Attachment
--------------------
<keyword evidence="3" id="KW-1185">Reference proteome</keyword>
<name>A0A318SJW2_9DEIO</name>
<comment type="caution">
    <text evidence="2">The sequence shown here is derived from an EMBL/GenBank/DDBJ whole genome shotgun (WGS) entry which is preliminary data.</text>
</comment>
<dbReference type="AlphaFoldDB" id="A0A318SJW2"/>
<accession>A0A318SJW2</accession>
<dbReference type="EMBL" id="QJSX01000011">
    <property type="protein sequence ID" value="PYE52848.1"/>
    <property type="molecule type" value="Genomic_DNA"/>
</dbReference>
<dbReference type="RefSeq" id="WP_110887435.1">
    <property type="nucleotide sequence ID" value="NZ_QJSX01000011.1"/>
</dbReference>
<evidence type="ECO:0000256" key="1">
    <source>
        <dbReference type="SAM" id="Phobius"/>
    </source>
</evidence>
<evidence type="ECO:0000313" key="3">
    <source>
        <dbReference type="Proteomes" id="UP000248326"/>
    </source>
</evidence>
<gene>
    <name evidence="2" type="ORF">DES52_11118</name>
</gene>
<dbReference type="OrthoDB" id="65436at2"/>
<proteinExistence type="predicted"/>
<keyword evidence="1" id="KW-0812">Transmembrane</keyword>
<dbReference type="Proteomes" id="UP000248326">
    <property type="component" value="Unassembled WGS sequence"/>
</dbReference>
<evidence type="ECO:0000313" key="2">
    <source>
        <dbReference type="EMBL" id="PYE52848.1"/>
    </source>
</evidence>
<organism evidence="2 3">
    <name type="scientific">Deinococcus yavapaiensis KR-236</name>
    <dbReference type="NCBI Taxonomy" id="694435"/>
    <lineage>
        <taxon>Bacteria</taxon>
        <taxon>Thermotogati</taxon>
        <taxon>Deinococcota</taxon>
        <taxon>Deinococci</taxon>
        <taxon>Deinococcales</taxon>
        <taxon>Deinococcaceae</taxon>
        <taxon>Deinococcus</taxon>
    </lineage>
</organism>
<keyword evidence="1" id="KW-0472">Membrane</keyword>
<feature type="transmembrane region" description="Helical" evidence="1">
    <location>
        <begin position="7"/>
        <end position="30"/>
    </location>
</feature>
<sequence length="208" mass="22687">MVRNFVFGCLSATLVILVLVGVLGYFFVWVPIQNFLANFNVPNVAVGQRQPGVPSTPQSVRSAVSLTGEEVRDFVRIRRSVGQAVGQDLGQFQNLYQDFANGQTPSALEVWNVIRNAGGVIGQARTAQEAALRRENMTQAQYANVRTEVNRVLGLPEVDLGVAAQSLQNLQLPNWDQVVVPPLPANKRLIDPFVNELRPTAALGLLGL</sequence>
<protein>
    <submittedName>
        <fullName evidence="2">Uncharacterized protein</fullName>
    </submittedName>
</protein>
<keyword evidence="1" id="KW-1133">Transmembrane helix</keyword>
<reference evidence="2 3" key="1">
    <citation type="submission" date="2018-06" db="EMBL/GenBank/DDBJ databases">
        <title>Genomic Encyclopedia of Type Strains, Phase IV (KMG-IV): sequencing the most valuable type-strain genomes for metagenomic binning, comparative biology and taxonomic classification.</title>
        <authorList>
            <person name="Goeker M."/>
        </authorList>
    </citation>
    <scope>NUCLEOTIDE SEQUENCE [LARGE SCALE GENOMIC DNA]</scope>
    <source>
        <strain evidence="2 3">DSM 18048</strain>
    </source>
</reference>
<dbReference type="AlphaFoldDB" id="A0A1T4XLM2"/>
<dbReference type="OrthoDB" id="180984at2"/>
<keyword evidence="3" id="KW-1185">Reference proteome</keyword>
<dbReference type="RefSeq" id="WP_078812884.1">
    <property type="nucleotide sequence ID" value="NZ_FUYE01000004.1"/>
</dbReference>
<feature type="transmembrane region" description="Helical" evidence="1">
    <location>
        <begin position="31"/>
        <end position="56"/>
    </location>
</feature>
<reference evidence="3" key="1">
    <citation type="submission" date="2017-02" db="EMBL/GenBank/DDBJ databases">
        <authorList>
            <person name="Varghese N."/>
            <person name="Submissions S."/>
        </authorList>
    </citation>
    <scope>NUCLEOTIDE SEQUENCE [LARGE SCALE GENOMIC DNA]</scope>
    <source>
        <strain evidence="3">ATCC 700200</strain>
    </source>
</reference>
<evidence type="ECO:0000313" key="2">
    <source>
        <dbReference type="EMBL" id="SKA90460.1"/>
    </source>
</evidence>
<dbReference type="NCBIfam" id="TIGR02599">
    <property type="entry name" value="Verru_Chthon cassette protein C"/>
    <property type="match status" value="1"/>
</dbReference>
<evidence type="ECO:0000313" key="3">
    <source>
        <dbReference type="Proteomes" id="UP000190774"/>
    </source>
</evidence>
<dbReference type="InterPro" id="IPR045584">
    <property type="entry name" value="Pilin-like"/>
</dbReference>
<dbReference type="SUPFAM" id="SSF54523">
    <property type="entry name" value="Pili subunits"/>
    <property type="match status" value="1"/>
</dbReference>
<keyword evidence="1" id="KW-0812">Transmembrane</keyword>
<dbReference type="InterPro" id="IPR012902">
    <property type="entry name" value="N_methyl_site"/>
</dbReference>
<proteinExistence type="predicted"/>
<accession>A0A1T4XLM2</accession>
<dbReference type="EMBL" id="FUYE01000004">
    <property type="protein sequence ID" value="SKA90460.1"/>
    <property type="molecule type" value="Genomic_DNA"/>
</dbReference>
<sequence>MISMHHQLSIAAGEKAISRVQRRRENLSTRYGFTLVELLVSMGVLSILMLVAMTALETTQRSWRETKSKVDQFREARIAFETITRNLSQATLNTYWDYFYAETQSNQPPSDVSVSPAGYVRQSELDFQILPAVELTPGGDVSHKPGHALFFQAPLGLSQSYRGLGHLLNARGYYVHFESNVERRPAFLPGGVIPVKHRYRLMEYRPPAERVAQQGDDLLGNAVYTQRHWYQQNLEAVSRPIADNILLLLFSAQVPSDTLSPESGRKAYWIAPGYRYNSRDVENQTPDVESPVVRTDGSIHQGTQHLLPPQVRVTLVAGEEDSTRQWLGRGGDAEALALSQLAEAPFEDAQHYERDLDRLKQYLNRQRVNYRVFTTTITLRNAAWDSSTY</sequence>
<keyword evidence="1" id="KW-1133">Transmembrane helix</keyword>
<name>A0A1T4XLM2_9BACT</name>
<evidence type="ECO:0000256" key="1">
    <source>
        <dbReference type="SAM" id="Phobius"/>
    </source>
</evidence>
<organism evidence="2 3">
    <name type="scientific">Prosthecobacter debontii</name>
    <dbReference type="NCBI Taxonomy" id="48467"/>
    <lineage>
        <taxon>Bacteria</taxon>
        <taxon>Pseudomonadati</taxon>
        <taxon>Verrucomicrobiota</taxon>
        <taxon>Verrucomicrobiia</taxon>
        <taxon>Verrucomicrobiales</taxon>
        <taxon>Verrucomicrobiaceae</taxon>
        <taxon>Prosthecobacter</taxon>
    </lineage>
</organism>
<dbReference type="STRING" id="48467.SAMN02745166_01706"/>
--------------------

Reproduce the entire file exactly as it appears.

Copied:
<keyword evidence="3" id="KW-1185">Reference proteome</keyword>
<name>A0A318SJW2_9DEIO</name>
<comment type="caution">
    <text evidence="2">The sequence shown here is derived from an EMBL/GenBank/DDBJ whole genome shotgun (WGS) entry which is preliminary data.</text>
</comment>
<dbReference type="AlphaFoldDB" id="A0A318SJW2"/>
<accession>A0A318SJW2</accession>
<dbReference type="EMBL" id="QJSX01000011">
    <property type="protein sequence ID" value="PYE52848.1"/>
    <property type="molecule type" value="Genomic_DNA"/>
</dbReference>
<dbReference type="RefSeq" id="WP_110887435.1">
    <property type="nucleotide sequence ID" value="NZ_QJSX01000011.1"/>
</dbReference>
<evidence type="ECO:0000256" key="1">
    <source>
        <dbReference type="SAM" id="Phobius"/>
    </source>
</evidence>
<evidence type="ECO:0000313" key="3">
    <source>
        <dbReference type="Proteomes" id="UP000248326"/>
    </source>
</evidence>
<gene>
    <name evidence="2" type="ORF">DES52_11118</name>
</gene>
<dbReference type="OrthoDB" id="65436at2"/>
<proteinExistence type="predicted"/>
<keyword evidence="1" id="KW-0812">Transmembrane</keyword>
<dbReference type="Proteomes" id="UP000248326">
    <property type="component" value="Unassembled WGS sequence"/>
</dbReference>
<evidence type="ECO:0000313" key="2">
    <source>
        <dbReference type="EMBL" id="PYE52848.1"/>
    </source>
</evidence>
<organism evidence="2 3">
    <name type="scientific">Deinococcus yavapaiensis KR-236</name>
    <dbReference type="NCBI Taxonomy" id="694435"/>
    <lineage>
        <taxon>Bacteria</taxon>
        <taxon>Thermotogati</taxon>
        <taxon>Deinococcota</taxon>
        <taxon>Deinococci</taxon>
        <taxon>Deinococcales</taxon>
        <taxon>Deinococcaceae</taxon>
        <taxon>Deinococcus</taxon>
    </lineage>
</organism>
<keyword evidence="1" id="KW-0472">Membrane</keyword>
<feature type="transmembrane region" description="Helical" evidence="1">
    <location>
        <begin position="7"/>
        <end position="30"/>
    </location>
</feature>
<sequence length="208" mass="22687">MVRNFVFGCLSATLVILVLVGVLGYFFVWVPIQNFLANFNVPNVAVGQRQPGVPSTPQSVRSAVSLTGEEVRDFVRIRRSVGQAVGQDLGQFQNLYQDFANGQTPSALEVWNVIRNAGGVIGQARTAQEAALRRENMTQAQYANVRTEVNRVLGLPEVDLGVAAQSLQNLQLPNWDQVVVPPLPANKRLIDPFVNELRPTAALGLLGL</sequence>
<protein>
    <submittedName>
        <fullName evidence="2">Uncharacterized protein</fullName>
    </submittedName>
</protein>
<keyword evidence="1" id="KW-1133">Transmembrane helix</keyword>
<reference evidence="2 3" key="1">
    <citation type="submission" date="2018-06" db="EMBL/GenBank/DDBJ databases">
        <title>Genomic Encyclopedia of Type Strains, Phase IV (KMG-IV): sequencing the most valuable type-strain genomes for metagenomic binning, comparative biology and taxonomic classification.</title>
        <authorList>
            <person name="Goeker M."/>
        </authorList>
    </citation>
    <scope>NUCLEOTIDE SEQUENCE [LARGE SCALE GENOMIC DNA]</scope>
    <source>
        <strain evidence="2 3">DSM 18048</strain>
    </source>
</reference>
<dbReference type="AlphaFoldDB" id="A0A1T4XLM2"/>
<dbReference type="OrthoDB" id="180984at2"/>
<keyword evidence="3" id="KW-1185">Reference proteome</keyword>
<dbReference type="RefSeq" id="WP_078812884.1">
    <property type="nucleotide sequence ID" value="NZ_FUYE01000004.1"/>
</dbReference>
<feature type="transmembrane region" description="Helical" evidence="1">
    <location>
        <begin position="31"/>
        <end position="56"/>
    </location>
</feature>
<reference evidence="3" key="1">
    <citation type="submission" date="2017-02" db="EMBL/GenBank/DDBJ databases">
        <authorList>
            <person name="Varghese N."/>
            <person name="Submissions S."/>
        </authorList>
    </citation>
    <scope>NUCLEOTIDE SEQUENCE [LARGE SCALE GENOMIC DNA]</scope>
    <source>
        <strain evidence="3">ATCC 700200</strain>
    </source>
</reference>
<evidence type="ECO:0000313" key="2">
    <source>
        <dbReference type="EMBL" id="SKA90460.1"/>
    </source>
</evidence>
<dbReference type="NCBIfam" id="TIGR02599">
    <property type="entry name" value="Verru_Chthon cassette protein C"/>
    <property type="match status" value="1"/>
</dbReference>
<evidence type="ECO:0000313" key="3">
    <source>
        <dbReference type="Proteomes" id="UP000190774"/>
    </source>
</evidence>
<dbReference type="InterPro" id="IPR045584">
    <property type="entry name" value="Pilin-like"/>
</dbReference>
<dbReference type="SUPFAM" id="SSF54523">
    <property type="entry name" value="Pili subunits"/>
    <property type="match status" value="1"/>
</dbReference>
<keyword evidence="1" id="KW-0812">Transmembrane</keyword>
<dbReference type="InterPro" id="IPR012902">
    <property type="entry name" value="N_methyl_site"/>
</dbReference>
<proteinExistence type="predicted"/>
<accession>A0A1T4XLM2</accession>
<dbReference type="EMBL" id="FUYE01000004">
    <property type="protein sequence ID" value="SKA90460.1"/>
    <property type="molecule type" value="Genomic_DNA"/>
</dbReference>
<sequence>MISMHHQLSIAAGEKAISRVQRRRENLSTRYGFTLVELLVSMGVLSILMLVAMTALETTQRSWRETKSKVDQFREARIAFETITRNLSQATLNTYWDYFYAETQSNQPPSDVSVSPAGYVRQSELDFQILPAVELTPGGDVSHKPGHALFFQAPLGLSQSYRGLGHLLNARGYYVHFESNVERRPAFLPGGVIPVKHRYRLMEYRPPAERVAQQGDDLLGNAVYTQRHWYQQNLEAVSRPIADNILLLLFSAQVPSDTLSPESGRKAYWIAPGYRYNSRDVENQTPDVESPVVRTDGSIHQGTQHLLPPQVRVTLVAGEEDSTRQWLGRGGDAEALALSQLAEAPFEDAQHYERDLDRLKQYLNRQRVNYRVFTTTITLRNAAWDSSTY</sequence>
<keyword evidence="1" id="KW-1133">Transmembrane helix</keyword>
<name>A0A1T4XLM2_9BACT</name>
<evidence type="ECO:0000256" key="1">
    <source>
        <dbReference type="SAM" id="Phobius"/>
    </source>
</evidence>
<organism evidence="2 3">
    <name type="scientific">Prosthecobacter debontii</name>
    <dbReference type="NCBI Taxonomy" id="48467"/>
    <lineage>
        <taxon>Bacteria</taxon>
        <taxon>Pseudomonadati</taxon>
        <taxon>Verrucomicrobiota</taxon>
        <taxon>Verrucomicrobiia</taxon>
        <taxon>Verrucomicrobiales</taxon>
        <taxon>Verrucomicrobiaceae</taxon>
        <taxon>Prosthecobacter</taxon>
    </lineage>
</organism>
<dbReference type="STRING" id="48467.SAMN02745166_01706"/>